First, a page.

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Waste not, want not

  • Published at 07:28 am January 17th, 2018
Waste not, want not

According to the World Food Program, one out of nine people living on the planet does not have enough food to lead a healthy and active life.

That’s approximately 795 million people. Given the desensitisation we face in today’s world to such huge numbers, it’s better to put that statement in simpler terms. There is enough food produced in the world today to end world hunger.

We, as a planet and a race, produce enough food that nobody in the whole world should have to go to bed hungry, yet every day, they do. And it doesn’t end there. About 9 million people in the world die every year due to starvation and malnutrition.

So why are people dying every year due to a lack of food when there is enough to feed everyone? Well, the answer to that question is fairly simple: Mismanagement.

The food that is produced every year is really poorly managed and distributed. This is to be expected in a capitalist open market, which is what most of the world is now. Given the sorry states the countries that have tried out socialism and communism are in, it’s more than fair to say that no government system currently in place can solve this issue. It seems that we are stuck with this problem.

Be that as it may, things are being done to fix the hunger problem. Big corporations and governments all over the world are taking action against hunger, and the UN is playing its part. Bangladesh isn’t far behind either.

Far fewer people starve in Bangladesh today compared to the 1980s, even with the population increase. But sometimes, actions and numbers mean very little compared to attitudes and social behaviours. This is because real change doesn’t come from actions and statistics, it comes from societal and behavioural shifts over time. The issue I’m trying to bring into focus today is the recent trend in Dhaka restaurants offering eating challenges.

In reality, these offers are neither recent nor new. This “all you can eat” buffet and “food challenge” culture is popular in the West, particularly in the US. Unlimited pizzas and bottomless drink offers have been around in Dhaka for quite a while now, and have gained more and more traction each Ramadan.

So why are people dying every year due to a lack of food when there is enough to feed everyone? Well, the answer to that question is fairly simple: Mismanagement

Similarly, the buffet culture is also not a new concept. Recently, there have been a few eateries which have been offering timed challenges and spiciness challenges promising rewards like more free food or the patron’s name on a hall of fame board.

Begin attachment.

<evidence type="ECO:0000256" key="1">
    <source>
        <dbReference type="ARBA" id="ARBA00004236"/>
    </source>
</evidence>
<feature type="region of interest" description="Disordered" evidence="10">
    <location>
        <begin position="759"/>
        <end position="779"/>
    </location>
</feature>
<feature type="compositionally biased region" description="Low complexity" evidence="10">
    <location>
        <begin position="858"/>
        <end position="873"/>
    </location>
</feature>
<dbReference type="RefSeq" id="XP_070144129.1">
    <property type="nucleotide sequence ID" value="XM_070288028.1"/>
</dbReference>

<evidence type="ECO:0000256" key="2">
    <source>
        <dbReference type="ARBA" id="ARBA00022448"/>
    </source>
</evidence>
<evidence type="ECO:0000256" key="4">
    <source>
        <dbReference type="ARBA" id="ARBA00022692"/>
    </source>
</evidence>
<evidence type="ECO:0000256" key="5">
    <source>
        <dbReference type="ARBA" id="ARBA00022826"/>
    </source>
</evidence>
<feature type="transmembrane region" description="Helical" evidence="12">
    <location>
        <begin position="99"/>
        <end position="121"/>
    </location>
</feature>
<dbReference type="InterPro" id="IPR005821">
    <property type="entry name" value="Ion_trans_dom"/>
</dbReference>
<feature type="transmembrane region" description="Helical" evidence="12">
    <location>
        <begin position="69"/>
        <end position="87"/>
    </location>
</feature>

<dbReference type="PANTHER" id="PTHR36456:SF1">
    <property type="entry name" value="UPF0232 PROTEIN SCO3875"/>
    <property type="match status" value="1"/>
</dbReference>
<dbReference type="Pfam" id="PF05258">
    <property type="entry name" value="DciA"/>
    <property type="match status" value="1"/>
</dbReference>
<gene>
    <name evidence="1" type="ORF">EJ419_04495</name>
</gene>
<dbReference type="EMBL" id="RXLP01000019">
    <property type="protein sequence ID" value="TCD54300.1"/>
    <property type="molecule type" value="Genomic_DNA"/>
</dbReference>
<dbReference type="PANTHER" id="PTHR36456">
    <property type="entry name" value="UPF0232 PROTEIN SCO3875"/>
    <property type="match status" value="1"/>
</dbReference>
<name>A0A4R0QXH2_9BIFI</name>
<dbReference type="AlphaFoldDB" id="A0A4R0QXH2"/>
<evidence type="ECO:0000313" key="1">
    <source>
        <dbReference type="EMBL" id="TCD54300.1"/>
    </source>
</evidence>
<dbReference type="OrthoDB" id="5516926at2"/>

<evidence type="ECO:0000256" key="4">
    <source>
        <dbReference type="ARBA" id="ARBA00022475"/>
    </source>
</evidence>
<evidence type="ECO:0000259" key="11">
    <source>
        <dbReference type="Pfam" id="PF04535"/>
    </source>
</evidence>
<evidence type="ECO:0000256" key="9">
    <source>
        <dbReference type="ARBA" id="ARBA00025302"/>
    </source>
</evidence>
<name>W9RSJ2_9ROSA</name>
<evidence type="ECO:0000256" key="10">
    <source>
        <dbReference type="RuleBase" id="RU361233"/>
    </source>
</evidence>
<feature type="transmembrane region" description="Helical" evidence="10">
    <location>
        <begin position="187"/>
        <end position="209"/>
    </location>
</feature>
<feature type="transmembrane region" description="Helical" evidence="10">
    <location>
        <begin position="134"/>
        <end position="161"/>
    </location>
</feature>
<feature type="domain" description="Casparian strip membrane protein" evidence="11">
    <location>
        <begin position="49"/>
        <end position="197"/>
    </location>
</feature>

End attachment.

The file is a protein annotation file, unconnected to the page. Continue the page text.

The idea of setting parameters like time and the degree of heat in the food and then proceeding to consume it hurriedly in order to win vague and unimportant prizes that only benefit the business model is frankly upsetting.

And that’s before accounting for the amount of perfectly good food that goes to waste when the “challenger” fails to finish the challenge in time.

When it comes to the unlimited pizza challenges, a common practice is to “skin” the pizza -- meaning that the entirety of the dough is left untouched, which is also a massive waste of food.

This scenario is bad enough, but the role of social media makes it worse.

Videos of someone gloating after they’ve completed one of these timed “challenges,” or “smashed” an incredible number of pizza slices really reduces them as people, whether they realise it or not.

Now, I’m not suggesting that getting rid of these practices will solve hunger issues at any level, because it won’t. The point I’m trying to make is, in order to solve huge problems like hunger, people need to be respectful of the victims who are suffering. We are in dire need of some empathy regarding this issue.

These challenges are very disrespectful towards the hungry. It’s inconsiderate to say the least. Some people are quite literally playing with their food while others are starving. It’s not like the wasted food would go to the hungry anyway, but the attitude and respect need to be present to create change.

Hopefully, a shift in attitudes towards food and hunger will usher in a new era where food is distributed much more evenly.

While it is too early to start experimenting with “pay it forward” or “hanging” (an idea where a patron pays extra for their food so that someone in need can avail a meal later) in Dhaka, we can surely hope that the considerate and generous people who always lend a hand to those in need during natural disasters will change their attitudes towards food in order to fight hunger in their country, and all over the world.

Nibir Mostafa Khan is a content writer for BeLocal Today.

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